Visitors learn about new energy vehicles' battery-changing process at the booth of Contemporary Amperex Technology Co Ltd during an expo in Xiamen, Fujian province, in September. (Photo/Xinhua)
Going global will be a key phrase for Chinese battery maker Contemporary Amperex Technology Co Ltd in 2023, as the world's largest maker of electric vehicle batteries has accelerated its overseas expansion over the past year, according to company executives and industry experts.
Despite the unstable global supply chain due to the COVID-19 pandemic, CATL announced in late December that it had achieved mass production of lithium-ion battery cells as scheduled at its factory in the German state of Thuringia.
"We are now making every effort to ramp up the factory's production capacity, which will also be our top priority for next year (2023)," said Matthias Zentgraf, CATL's president for Europe.
The new plant, CATL's first factory outside China, has a total investment of 1.8 billion euros ($1.91 billion), which is much higher than the average 300 million yuan ($43.6 million) to 400 million yuan investment in the company's domestic factories. Notably, the new plant is only about a three-hour drive from Tesla's Gigafactory Berlin-Brandenburg.
Germany's BMW Group also announced back in 2019 the purchase of batteries from CATL worth 7.3 billion euros.
"Recent moves show CATL's ambitious plan and accelerated steps for its capacity expansion in overseas markets to get closer with major car manufacturers to reduce costs in logistics amid COVID-19 pandemic uncertainties," said Wang Jing, a research supervisor for high-end manufacturing at Shanghai Chaos Investment Group Co Ltd.
"With an anticipated boom in NEV sales globally in the coming years, mainstream battery manufacturers will no doubt rev up steps in going global," she said.
Bloomberg reported last month that CATL and Ford Motor Co are considering building a battery manufacturing plant in Michigan, the United States, with a multibillion-dollar investment.
In August, the battery giant invested 7.34 billion euros in building a 100 gigawatt-hour battery plant in Debrecen, Hungary. Covering an area of 221 hectares in the Southern Industrial Park of Debrecen, the project will supply both cells and modules to European automakers.
"There is no doubt that our plant in Debrecen will enable us to further sharpen our competitive edge, better respond to our European customers and accelerate the transition to e-mobility in Europe," said Robin Zeng Yuqun, founder and chairman of CATL.
In addition to Europe, the Ningde, Fujian province-based company is contemplating an investment of as much as $5 billion in a new plant in Mexico and is considering at least two locations in Mexico for a manufacturing facility to potentially supply to Tesla and Ford Motor.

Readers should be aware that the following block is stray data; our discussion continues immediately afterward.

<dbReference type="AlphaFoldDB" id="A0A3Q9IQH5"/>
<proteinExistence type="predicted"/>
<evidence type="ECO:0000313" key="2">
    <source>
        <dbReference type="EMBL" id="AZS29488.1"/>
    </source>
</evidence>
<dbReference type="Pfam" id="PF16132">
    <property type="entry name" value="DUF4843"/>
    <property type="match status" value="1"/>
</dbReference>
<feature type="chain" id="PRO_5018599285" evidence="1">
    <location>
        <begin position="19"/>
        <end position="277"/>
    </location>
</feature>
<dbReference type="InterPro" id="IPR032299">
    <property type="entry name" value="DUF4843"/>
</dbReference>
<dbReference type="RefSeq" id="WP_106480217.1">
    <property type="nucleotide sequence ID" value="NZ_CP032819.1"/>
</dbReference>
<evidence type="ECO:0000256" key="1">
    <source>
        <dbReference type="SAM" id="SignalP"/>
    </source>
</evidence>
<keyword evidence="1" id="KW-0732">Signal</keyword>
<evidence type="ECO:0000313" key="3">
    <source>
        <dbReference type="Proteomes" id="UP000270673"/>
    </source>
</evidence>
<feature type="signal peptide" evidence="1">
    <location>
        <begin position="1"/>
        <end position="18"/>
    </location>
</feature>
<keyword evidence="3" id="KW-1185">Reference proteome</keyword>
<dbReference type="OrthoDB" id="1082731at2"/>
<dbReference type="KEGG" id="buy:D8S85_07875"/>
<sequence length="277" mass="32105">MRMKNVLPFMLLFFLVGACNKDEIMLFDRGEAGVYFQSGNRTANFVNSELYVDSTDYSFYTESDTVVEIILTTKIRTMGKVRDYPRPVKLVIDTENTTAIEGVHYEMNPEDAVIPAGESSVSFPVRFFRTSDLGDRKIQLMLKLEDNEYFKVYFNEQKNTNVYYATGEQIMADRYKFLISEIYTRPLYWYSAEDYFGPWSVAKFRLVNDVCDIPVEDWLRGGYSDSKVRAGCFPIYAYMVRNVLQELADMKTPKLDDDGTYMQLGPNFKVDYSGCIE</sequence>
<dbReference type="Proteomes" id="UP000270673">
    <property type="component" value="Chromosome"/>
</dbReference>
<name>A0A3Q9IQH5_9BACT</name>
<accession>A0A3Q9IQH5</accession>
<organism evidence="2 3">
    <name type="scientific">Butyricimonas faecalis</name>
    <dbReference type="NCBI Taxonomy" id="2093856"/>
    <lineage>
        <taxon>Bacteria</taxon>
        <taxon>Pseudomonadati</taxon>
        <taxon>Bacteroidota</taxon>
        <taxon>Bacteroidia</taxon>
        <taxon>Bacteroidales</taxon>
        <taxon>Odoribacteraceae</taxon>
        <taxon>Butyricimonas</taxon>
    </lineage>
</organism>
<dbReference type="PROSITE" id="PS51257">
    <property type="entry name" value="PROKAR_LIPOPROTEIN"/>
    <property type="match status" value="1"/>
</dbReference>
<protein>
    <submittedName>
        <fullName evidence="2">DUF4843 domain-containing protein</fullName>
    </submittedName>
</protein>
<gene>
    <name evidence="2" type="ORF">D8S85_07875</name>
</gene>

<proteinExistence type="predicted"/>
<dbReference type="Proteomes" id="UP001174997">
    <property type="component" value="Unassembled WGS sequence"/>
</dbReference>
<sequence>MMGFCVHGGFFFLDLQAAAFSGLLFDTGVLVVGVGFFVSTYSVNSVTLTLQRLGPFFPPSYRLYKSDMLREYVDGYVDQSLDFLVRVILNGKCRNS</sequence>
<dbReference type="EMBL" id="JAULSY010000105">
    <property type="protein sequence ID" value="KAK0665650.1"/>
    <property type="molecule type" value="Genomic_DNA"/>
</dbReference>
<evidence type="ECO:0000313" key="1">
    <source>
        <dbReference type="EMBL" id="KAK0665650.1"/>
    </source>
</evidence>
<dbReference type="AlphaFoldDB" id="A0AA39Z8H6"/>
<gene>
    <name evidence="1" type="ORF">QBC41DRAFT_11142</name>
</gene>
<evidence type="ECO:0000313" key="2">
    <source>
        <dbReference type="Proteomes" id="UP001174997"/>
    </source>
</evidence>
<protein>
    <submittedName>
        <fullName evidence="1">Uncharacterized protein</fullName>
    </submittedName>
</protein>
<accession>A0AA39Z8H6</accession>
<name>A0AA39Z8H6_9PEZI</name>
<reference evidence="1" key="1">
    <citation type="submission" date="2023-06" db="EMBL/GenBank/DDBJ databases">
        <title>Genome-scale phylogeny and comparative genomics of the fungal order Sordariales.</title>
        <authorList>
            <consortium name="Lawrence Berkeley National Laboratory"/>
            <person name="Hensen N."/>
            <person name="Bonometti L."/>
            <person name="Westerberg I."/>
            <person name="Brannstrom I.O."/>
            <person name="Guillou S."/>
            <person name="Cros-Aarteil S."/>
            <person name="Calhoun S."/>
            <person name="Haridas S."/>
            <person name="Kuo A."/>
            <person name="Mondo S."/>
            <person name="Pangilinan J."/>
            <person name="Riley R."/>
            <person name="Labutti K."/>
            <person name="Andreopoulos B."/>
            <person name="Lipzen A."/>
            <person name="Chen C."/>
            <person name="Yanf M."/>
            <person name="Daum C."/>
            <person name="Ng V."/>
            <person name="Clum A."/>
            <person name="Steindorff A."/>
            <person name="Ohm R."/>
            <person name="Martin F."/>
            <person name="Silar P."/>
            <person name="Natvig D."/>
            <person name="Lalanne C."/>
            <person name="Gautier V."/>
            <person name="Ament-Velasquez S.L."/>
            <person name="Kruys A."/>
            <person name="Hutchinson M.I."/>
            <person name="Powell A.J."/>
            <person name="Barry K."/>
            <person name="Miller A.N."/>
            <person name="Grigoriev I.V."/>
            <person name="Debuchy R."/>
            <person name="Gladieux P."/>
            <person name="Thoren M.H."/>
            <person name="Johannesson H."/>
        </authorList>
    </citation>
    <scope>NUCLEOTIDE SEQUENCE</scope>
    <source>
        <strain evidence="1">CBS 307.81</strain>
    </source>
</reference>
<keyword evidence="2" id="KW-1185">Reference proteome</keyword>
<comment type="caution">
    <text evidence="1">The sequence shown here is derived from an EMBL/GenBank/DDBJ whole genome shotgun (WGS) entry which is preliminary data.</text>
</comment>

In June, it also confirmed to China Daily that it had supplied electric vehicle batteries to South Korea's Kia Corp, which marked the first entry of a non-South Korean battery maker into the market.
Market consultancy SNE Research said CATL's market share in the global EV battery market reached 34.8 percent in the first half of last year, extending its lead with a 6.2 percentage point increase from a year ago.
According to minutes of an internal meeting provided to China Daily, Zeng told over 50 investors — including Hillhouse Capital Group, Sequoia Capital, Tencent Holdings and Temasek Holdings — that the company is also exploring the feasibility of localizing in the US.
Zeng said the company has had plenty of interaction with US clients, including both traditional automakers and electric vehicle manufacturers, and has explored with them the feasibility of supplies and cooperation, depending on product quality and costs that are to be reflected by worker training, efficiency and labor unions.
With over 10 production bases by the end of 2020, CATL plans to boost the expansion of overseas bases as well as system construction, including the training of overseas employees, he said.
"CATL's performance beat market expectations. With fewer COVID-19 disruptions expected in the future and sales of new energy vehicles entering peak season, the company's sales are expected to maintain continuous growth," said an analyst team led by Yin Zhongshu from Everbright Securities.
Lin Boqiang, dean of the China Energy Strategy Research Institute of Xiamen University, said: "At present, China has its advantages and competitive edges globally in terms of lithium-ion batteries. With the country's carbon neutrality efforts, China will surely stand at the forefront of the global power battery competition."